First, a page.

slidedown

Leading Your Team: Kick Up, Kiss Down

December 26, 2007 4 Comments

(This is Part 10 of Leadership Principles)

As I walked past Evan’s office (he was my SVP – my boss’ boss), I couldn’t help but overhear a terse and pointed telephone conversation. He was being quite belligerent and direct in telling the individual on the other end of the phone how screwed up things were and how he expected them to be fixed in a reasonably short time. Evan emphasized the point that failure to do so was unacceptable because that failure would have a detrimental impact on the people in his organization.

I timidly poked my head in his door after he hung up and asked “How’s it going chief?”

“Fine. Stupid stupid stupid decisions. I abhor stupidity.”

“Who’s being stupid?”

“Frank. The guy has no clue how much trouble some of his knee-jerk decisions can cause.”

“Yeah. I know. So who were you chewing out on the phone?”

“Frank. Don’t you listen?”

I listen. Evan’s answer began causing some cognitive dissonance for me. Frank was Evan’s boss – the Executive Vice President in charge of our entire division.

“Wait a minute. You were talking to Frank? Like that?”

“Yeah. Kick up. Kiss down.”

“What do you mean?”“As a leader, you have to be willing to kick the people above you when they make decisions that adversely affect your people. Your job is to protect your organization as best you can. Occasionally that requires reminding those above you that their decisions affect peoples’ lives and often in a negative way.”

“I see.” I guess he was refining the point on being a Human Crapshield (see the post for a deeper explanation of the term).

“Be careful how often and when you do it. It’s always in private. It’s always about the decision, not about the decision maker. Offer solutions and rationale as to why your answer is better. And always be prepared to get marching orders you might not agree with.”

“Okay. So you’re saying if I see you do something stupid that negatively affects my team, I should come give you a kick in the behind?”

“Absolutely. Just do it behind closed doors.”

“I will. What’s the ‘kiss down’ part all about?”

“Never kick down. Don’t kick your people. Ever. They work their tails off for you. If you kick them too often – and more than once is too often – they’ll go work their tails off for someone else.”

“Fair point.”

“Kiss down instead. Let them know you appreciate them. Praise their accomplishments and even if they fail, praise their efforts. They know they failed – they don’t need you to point it out or remind them. Simply let them know you are thankful for their hard work.”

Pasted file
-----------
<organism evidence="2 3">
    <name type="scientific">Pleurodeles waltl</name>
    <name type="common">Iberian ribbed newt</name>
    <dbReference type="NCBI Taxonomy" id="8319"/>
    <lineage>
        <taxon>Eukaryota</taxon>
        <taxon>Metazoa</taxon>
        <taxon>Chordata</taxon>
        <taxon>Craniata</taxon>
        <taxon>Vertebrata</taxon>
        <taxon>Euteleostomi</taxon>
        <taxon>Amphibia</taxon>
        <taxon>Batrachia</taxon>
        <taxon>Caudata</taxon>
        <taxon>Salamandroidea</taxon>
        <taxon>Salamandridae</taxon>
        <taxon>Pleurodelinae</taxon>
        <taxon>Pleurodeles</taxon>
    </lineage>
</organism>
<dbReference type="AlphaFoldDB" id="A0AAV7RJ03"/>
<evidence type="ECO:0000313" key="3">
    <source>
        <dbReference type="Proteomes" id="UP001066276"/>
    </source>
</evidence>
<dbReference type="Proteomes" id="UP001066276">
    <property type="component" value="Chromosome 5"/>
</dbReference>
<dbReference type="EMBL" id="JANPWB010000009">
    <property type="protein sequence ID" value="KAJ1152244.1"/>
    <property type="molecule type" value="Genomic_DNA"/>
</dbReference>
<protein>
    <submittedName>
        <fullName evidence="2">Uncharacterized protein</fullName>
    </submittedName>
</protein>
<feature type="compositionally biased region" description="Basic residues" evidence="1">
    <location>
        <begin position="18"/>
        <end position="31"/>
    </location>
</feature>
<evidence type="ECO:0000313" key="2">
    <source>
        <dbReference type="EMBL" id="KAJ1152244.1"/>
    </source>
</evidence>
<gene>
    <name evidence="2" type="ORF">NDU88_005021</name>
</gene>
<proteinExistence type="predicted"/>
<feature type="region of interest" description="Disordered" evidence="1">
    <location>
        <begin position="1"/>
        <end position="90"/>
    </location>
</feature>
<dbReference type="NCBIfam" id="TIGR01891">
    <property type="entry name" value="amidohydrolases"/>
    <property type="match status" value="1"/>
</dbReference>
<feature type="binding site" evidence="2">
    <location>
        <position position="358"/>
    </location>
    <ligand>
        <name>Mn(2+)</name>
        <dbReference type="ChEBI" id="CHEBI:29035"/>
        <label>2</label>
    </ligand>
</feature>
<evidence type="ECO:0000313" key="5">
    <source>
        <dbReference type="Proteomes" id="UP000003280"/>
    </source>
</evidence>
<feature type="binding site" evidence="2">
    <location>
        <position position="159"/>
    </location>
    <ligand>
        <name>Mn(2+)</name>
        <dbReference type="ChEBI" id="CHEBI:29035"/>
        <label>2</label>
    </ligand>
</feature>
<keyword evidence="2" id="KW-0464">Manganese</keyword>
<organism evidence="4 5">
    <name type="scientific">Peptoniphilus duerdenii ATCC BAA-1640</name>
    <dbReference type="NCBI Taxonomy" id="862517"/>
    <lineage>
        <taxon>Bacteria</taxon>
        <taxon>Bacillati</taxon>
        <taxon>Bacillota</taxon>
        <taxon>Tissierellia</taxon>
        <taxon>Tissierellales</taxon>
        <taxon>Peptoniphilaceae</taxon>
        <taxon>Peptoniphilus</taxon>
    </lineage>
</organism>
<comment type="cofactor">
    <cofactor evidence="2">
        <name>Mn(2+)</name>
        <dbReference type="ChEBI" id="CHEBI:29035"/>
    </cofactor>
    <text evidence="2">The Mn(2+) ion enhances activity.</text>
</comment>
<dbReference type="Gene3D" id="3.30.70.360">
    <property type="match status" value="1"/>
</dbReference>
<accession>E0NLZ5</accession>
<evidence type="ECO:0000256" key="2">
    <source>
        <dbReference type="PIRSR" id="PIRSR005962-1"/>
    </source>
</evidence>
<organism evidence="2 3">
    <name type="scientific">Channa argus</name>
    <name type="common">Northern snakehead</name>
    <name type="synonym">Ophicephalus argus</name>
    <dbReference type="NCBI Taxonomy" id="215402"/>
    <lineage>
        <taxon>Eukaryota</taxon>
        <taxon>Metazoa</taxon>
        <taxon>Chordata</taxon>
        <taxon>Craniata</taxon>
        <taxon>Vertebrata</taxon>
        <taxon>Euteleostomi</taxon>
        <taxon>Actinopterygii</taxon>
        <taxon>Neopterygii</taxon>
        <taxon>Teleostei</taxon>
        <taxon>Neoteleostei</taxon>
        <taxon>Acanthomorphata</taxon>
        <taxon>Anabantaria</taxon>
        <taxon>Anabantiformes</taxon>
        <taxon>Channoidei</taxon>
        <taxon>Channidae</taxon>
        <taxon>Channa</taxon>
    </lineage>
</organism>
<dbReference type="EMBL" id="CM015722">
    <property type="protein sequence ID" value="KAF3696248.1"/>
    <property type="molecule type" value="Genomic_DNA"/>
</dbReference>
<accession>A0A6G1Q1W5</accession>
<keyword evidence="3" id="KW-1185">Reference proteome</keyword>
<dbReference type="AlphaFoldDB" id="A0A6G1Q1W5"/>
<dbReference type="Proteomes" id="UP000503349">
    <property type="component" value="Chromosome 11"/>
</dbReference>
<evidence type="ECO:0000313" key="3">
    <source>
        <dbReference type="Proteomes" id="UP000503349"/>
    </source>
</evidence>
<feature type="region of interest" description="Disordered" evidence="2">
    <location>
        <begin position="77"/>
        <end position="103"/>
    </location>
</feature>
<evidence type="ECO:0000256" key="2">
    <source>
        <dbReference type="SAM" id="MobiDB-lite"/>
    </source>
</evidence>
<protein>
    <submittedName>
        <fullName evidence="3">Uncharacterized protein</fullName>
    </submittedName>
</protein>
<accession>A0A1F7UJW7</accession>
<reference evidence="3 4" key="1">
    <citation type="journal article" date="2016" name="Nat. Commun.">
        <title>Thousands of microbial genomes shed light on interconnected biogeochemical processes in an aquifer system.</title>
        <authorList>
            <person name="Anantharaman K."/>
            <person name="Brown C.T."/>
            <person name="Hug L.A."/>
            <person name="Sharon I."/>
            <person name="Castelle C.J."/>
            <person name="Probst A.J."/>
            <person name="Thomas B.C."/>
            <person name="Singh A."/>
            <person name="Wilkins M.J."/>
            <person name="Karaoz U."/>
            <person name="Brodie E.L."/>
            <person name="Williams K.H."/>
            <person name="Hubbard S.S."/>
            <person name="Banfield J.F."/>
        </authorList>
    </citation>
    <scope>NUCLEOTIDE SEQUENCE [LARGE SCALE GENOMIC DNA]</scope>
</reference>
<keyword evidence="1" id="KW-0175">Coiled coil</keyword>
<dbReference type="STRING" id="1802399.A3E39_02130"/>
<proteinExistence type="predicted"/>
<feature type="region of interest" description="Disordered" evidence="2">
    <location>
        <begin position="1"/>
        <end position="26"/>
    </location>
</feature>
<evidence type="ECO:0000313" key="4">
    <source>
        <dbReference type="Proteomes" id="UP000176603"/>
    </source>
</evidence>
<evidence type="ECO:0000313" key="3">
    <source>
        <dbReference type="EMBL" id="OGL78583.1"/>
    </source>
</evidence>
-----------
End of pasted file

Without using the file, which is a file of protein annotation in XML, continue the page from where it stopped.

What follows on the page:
“Pretty simple stuff. Kick up. Kiss down.”

“Yeah. Very simple. Too bad so many people have a hard time figuring it out.”

Upon reflection, this notion of kicking up and kissing down was probably one of the biggest reasons I loved working for Evan. I can only hope I’ll do half as good a job at living this maxim as he does.

– Learn more about how to create your own set of leadership principles in my book One Piece of PaperBuy your copy here.

– Mike Figliuolo at thoughtLEADERS, LLC

4 Responses to “Leading Your Team: Kick Up, Kiss Down”

  1. Anusha says:

    good post. I am sure it must feel great to work with someone like Evan.
    Ironically most people work opposite, they kiss up and kick down.

  2. princess0764 says:

    “Ironically most people work opposite, they kiss up and kick down.”

  3. Raj says:

    Great post Mike!

    “As a leader, you have to be willing to kick the people above you when they make decisions that adversely affect your people. Your job is to protect your organization as best you can. Occasionally that requires reminding those above you that their decisions affect peoples’ lives and often in a negative way.”

    Couldn’t agree more. Unfortunately a lot of folks are just too intimidated to speak up to their managers out of fear. Managers need to show their employees that they value all feedback, positive and negative. Its the only way to create a culture where employees feel comfortable enough to voice their concerns.

  4. […] them. It can also signal to them that you expect them to be a sycophant just like you. The fix: try kicking up and kissing down instead. Manage up and make your boss work for you. Protect your team and treat them like kings and […]

Leave a Reply





  • ©Copyright thoughtLEADERS, LLC. All rights reserved. All materials contained on this site are protected by United States copyright law and may not be reproduced, distributed, transmitted, displayed, published or broadcast in whole or in part without the EXPRESS WRITTEN CONSENT OF thoughtLEADERS, LLC. Content may not be republished, reproduced or distributed in whole or in part without the proper attribution of the work and disclosure of its source including a direct link back to the original content. You may not alter or remove any trademark, copyright or other notice from copies of the content nor can you modify the content in any way. However, you may download material from this website for your personal, noncommercial use only. Links to websites other than those owned by thoughtLEADERS, LLC are offered as a service to readers. thoughtLEADERS, LLC was not involved in their production and is not responsible for their content.

    thoughtLEADERS, LLC has worked to ensure the accuracy of the information included herein. thoughtLEADERS, LLC is not engaged in rendering legal, accounting, or other professional services beyond training, coaching, and consulting. Its reports or articles should not be construed as professional advice on any particular set of facts or circumstances. thoughtLEADERS, LLC is not responsible for any claims or losses that may arise from any errors or omissions in our reports or reliance upon any recommendation or advice provided by thoughtLEADERS, LLC.

    thoughtLEADERS, LLC is committed to protecting your privacy. You can read our privacy policy by clicking here.